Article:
Museum of History lists collection of objects from the assault on the Capitol
The National Museum of American History documents the history of the greatest assault on the Capitol American “since the War of 1812, when British troops attacked the city,” according to museum records.
The museum preserves a collection of political history dating from the 18th century, which continues to this day. On a permanent basis, the museum collects objects from relevant events, such as presidential campaigns, elections, presidential seizures and marches to put them in context and preserve the history of the country.
The assault on the Capitol on January 6, 2021 is one of the events that the museum is documenting for history, and has collected hundreds of allusive objects to be classified and characterized.
“My team has done an extraordinary job of taking these materials to the museum to process, document and then digitize the photographs,” he said in an interview with the Voice of america Anthea Hartig, director of the Smithsonian National Museum of American History.
Hartig explained that they work in conjunction with the Department of Justice and the FBI to receive other items that are still in custody and are part of the judicial investigation being carried out by the authorities.
“They are a variety of objects that we hope can tell broader stories, that then people can also interpret through their own lenses about what happened that day, and understand and feel with certainty the fragility of democracy,” Hartig explained.
Also read: Trump cancels press conference for January 6, Biden will speak on Capitol Hill
On January 6, 2021, a mob of protesters who supported then-President Donald Trump broke into the capitol when Congress certified the votes to proclaim Joe Biden as the next president.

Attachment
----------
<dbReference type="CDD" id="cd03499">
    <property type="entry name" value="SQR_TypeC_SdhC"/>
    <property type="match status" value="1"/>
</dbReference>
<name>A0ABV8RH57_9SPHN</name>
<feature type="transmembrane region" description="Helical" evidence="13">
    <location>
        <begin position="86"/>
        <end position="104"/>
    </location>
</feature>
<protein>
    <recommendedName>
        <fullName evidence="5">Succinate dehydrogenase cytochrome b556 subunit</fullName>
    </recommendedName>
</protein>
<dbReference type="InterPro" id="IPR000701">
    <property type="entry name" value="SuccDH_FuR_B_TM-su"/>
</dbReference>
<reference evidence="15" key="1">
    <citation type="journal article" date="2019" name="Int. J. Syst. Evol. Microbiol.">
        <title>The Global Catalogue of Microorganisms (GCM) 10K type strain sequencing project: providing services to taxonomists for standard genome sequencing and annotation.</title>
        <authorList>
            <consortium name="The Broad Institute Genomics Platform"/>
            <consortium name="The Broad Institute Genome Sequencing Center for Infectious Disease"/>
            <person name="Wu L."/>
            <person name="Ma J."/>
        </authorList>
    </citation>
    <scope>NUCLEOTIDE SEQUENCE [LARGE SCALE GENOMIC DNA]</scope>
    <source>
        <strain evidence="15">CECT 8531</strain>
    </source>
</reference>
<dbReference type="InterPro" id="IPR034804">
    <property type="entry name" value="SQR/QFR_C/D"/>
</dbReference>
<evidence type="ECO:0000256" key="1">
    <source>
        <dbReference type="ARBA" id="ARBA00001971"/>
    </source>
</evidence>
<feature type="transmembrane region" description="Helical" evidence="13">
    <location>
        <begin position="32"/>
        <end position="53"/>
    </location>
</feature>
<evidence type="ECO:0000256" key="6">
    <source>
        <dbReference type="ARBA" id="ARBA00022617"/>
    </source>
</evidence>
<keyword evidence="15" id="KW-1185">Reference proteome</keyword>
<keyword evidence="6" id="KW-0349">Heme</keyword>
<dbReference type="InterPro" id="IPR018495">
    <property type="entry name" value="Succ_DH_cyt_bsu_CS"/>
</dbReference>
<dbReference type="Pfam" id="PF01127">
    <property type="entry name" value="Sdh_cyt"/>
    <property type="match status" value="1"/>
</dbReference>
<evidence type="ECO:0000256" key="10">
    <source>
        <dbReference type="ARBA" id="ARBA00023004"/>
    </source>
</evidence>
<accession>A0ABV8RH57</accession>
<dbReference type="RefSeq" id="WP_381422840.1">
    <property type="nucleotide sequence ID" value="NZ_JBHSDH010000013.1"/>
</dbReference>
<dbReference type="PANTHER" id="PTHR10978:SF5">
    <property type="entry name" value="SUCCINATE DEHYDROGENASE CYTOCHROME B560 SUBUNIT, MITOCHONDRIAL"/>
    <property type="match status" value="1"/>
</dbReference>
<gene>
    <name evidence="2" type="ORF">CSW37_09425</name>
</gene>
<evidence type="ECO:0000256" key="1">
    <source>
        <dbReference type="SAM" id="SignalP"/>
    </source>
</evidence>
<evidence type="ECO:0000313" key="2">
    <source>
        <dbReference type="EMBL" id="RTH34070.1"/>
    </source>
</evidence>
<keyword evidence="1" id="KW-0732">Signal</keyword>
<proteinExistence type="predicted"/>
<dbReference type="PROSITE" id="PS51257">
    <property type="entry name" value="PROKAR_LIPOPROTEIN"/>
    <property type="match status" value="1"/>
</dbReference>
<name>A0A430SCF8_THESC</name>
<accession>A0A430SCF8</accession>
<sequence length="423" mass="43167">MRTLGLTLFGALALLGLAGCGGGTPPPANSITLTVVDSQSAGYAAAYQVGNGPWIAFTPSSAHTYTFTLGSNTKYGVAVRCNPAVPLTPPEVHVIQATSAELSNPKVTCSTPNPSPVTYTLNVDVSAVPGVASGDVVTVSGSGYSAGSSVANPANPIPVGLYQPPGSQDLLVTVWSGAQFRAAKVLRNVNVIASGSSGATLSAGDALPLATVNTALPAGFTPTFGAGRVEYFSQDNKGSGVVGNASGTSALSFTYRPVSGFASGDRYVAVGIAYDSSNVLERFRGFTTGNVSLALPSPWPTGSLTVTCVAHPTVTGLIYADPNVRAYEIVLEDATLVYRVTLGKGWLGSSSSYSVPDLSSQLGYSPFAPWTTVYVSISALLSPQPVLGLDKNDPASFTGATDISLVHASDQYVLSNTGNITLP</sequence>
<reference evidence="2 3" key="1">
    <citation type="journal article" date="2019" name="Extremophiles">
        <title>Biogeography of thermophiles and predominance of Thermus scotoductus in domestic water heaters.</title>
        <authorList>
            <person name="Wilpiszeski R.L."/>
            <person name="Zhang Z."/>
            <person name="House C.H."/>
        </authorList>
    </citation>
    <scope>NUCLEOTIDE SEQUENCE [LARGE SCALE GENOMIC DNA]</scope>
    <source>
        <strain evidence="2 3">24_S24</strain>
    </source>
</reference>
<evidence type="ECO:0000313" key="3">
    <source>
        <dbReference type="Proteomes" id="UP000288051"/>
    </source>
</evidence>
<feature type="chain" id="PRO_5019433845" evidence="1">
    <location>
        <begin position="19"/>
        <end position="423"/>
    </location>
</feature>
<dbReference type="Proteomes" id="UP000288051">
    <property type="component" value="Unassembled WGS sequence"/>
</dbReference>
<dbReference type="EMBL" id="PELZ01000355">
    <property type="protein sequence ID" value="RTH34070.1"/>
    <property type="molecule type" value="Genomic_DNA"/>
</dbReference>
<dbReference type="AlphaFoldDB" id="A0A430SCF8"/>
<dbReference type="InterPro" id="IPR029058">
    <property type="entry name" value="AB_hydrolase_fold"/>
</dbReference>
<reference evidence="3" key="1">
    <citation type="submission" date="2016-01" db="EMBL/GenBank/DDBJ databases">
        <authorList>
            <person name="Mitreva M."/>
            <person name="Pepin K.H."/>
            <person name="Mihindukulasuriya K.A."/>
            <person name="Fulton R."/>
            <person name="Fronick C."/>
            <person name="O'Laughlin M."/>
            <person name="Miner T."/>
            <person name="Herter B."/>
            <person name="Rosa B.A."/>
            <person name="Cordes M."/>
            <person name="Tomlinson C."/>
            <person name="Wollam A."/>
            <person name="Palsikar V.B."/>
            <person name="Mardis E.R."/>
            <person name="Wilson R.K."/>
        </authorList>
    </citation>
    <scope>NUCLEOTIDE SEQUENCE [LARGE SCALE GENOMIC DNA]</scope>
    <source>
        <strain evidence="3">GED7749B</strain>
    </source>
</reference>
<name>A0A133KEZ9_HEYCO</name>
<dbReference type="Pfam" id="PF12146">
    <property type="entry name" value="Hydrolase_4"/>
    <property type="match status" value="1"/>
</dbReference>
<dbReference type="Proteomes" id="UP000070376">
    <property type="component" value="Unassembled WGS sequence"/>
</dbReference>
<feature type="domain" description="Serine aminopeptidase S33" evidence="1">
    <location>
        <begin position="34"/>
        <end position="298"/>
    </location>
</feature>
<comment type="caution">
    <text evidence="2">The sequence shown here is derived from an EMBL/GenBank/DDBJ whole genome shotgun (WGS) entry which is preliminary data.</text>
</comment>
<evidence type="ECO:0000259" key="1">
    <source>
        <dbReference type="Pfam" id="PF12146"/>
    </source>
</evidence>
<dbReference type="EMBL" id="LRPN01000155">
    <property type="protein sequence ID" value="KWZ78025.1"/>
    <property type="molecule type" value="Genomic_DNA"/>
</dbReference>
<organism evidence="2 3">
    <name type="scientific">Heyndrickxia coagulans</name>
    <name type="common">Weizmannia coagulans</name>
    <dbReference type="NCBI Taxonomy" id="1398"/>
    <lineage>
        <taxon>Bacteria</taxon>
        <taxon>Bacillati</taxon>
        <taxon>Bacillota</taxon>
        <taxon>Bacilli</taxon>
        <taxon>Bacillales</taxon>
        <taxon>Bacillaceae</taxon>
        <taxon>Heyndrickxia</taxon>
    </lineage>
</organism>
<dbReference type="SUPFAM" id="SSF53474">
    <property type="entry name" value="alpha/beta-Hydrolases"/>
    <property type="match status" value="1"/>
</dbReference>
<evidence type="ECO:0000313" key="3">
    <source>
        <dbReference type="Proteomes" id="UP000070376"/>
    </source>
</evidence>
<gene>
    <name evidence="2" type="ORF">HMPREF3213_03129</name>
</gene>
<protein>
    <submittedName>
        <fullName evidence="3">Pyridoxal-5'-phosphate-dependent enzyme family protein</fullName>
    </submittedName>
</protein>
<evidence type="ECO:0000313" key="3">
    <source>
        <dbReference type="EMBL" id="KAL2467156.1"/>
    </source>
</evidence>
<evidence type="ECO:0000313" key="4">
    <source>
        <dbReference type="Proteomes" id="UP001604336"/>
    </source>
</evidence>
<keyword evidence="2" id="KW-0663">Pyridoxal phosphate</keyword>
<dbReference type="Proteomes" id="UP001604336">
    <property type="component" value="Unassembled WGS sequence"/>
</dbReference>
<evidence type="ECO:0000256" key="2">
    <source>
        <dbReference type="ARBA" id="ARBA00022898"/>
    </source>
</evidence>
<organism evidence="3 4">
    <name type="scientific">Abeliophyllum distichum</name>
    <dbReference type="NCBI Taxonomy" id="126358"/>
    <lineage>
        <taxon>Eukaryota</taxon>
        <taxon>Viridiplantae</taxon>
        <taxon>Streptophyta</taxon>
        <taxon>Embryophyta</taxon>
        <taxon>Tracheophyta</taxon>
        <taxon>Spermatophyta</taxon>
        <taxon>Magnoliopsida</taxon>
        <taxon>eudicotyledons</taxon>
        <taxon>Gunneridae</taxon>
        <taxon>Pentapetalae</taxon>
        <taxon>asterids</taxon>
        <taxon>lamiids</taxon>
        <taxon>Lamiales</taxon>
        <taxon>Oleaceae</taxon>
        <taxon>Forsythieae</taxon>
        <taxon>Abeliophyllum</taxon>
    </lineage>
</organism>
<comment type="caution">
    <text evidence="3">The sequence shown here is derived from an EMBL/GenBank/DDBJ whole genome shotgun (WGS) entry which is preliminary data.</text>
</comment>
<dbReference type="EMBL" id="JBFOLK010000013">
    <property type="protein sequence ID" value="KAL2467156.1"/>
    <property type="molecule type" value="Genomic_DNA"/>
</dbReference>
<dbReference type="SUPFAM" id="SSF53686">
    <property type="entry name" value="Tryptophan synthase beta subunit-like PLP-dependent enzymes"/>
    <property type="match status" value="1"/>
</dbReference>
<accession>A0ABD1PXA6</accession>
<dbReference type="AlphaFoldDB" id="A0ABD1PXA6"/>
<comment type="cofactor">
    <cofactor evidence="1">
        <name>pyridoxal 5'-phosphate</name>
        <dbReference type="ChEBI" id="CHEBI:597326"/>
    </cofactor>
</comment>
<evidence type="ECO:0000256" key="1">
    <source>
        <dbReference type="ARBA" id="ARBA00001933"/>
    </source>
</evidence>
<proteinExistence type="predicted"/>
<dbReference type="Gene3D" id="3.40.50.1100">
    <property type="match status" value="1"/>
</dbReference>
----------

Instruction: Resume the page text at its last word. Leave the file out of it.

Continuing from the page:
More than 700 people have been arrested in connection with the riots, said wednesday the Attorney General of the United States, Merrick Garland.
The museum director acknowledges that one of the challenges in documenting and contextualizing the assault on the Capitol is that “some of the basic facts of what happened are in dispute.”
Americans don’t have a unified idea about how to characterize what January 6, 2021 meant to the nation’s political system. According to an ABC survey, 72 percent of those consulted believe that the people involved in the attack on the Capitol threatened democracy, while 25 percent responded that they were defending democracy.
“We all perceive things differently, that’s a fact, but how do we help people understand and re-create that kind of common language? What is the common language around understanding the insurrection and what can we agree on? ”Said Hartig, who says he hopes the museum’s work will help“ create that kind of common understanding ”.
As authorities’ investigations into the Capitol robbery progress and more information becomes available, the objects will become more contextualized, Hartig said.
The idea is that the story of January 6 and its elements have a permanent place of exhibition in the museum, he added.
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